By Cliff Foster
Undergraduate enrollment stands at 22,976, and students of color now make up a third of the student body, the fall 2012 census shows.
The undergrad full-time equivalent (FTE) is down 1.9 percent, which is slightly better than the 2 percent estimate reported earlier. Headcount enrollment is down 2.6 percent from last year, or 602 students. Judi Diaz Bonacquisti, associate vice president for enrollment management, says there are many reasons for the decrease, including students returning to the workforce before graduation or losing their Pell Grant eligibility.
Roughly 93 percent of undergrads are from the seven-county metro area. To build enrollment, she says, the University is considering ways to attract more non-resident students while maintaining the University’s commitment to Colorado, an issue President Stephen Jordan raised in his Welcome Back remarks on Sept. 6.
“There are ways we can showcase great programs that can help us be extremely competitive…and be attractive to students beyond Denver and Colorado,” she says. “So we have to figure out on the recruitment side how we take some of these great academic offerings and package them to students who would be interested in coming here from out of state.”
Enrollment has implications for the University’s bottom line because two-thirds of the budget is funded through tuition. However, Vice President for Administration, Finance and Facilities Natalie Lutes says the measurement used for tuition revenue production this year is in line with projections, and that it appears reserve funds set aside since 2010 will be enough to avoid departmental reductions. Another revenue analysis will be done later in the month, she says.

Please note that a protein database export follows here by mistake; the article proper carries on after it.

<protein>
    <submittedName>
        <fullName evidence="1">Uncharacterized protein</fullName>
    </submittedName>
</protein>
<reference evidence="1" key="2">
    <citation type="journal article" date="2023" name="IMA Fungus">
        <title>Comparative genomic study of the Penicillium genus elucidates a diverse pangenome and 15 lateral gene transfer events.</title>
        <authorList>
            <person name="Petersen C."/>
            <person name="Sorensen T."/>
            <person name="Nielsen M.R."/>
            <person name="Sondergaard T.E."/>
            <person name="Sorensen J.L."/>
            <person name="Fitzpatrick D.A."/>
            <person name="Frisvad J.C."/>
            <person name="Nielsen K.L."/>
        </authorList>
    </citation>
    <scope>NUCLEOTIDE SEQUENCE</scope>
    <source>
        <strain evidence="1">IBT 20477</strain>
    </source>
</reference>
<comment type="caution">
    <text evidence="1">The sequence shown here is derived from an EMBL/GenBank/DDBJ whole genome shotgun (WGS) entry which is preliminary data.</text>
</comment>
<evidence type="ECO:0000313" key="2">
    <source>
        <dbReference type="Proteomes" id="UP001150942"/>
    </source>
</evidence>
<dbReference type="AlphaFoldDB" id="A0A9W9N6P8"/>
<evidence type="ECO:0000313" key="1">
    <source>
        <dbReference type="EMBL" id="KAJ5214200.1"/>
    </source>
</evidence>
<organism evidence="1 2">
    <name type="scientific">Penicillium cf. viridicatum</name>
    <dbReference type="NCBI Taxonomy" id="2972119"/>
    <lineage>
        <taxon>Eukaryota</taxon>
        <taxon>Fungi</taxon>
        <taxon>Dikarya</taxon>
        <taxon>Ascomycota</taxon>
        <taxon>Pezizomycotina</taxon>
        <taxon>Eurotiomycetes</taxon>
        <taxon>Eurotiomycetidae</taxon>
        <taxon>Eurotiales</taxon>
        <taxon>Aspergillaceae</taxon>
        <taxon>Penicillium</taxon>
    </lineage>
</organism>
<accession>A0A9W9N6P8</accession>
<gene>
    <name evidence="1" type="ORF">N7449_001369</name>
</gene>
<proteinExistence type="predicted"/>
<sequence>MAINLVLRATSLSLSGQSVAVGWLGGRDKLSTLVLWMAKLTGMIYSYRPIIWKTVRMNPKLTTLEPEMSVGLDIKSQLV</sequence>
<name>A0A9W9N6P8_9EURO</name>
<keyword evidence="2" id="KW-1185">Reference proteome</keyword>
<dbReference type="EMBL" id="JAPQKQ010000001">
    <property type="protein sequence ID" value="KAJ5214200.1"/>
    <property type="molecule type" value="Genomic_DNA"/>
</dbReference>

Students of color increased by 180 and now account for 33.2 percent of the student body, up from 31.6 percent in fall 2011 and 28.4 percent in fall 2010. An 194 student increase in Latinos helped offset declines in African American, American Indian or Alaska native, Asian, and native Hawaiian or Pacific Islander students. The number of white undergrads dropped by 613. The category of two or more races grew by about 12 percent, which could account for a portion of the decline in other categories.
Latino students make up about 19.5 percent of the University’s student body compared to 18.2 percent last year. A new calculation to determine the University’s progress toward achieving the federal designation of a Hispanic Serving Institution reflects the number of students and the total credit hours they are taking. By that measure, the University is at 18.1 percent, higher than projected for this fall and closing in on the 25 percent goal that will win MSU Denver HSI status.
Undocumented students who are taking advantage of the University’s non-resident tuition rate are not included in the institution’s HSI calculations. A total of 237 students—147 part-time and 90 full-time—enrolled under the new rate; 102 are continuing students and 135 are new students.
Other insights from the census include:
· Female students decreased by 434, males by 168;
· The number of Pell-eligible students decreased by 1,454 or 17.3 percent;
· The only age group that showed growth was 35 to 39—four students. The average age of undergrads is 26;
· The top 10 majors are: Biology, Criminal Justice and Criminology, Management, Psychology, Art, Accounting, Marketing, Human Performance and Sport, English, and Hospitality, Tourism and Events.
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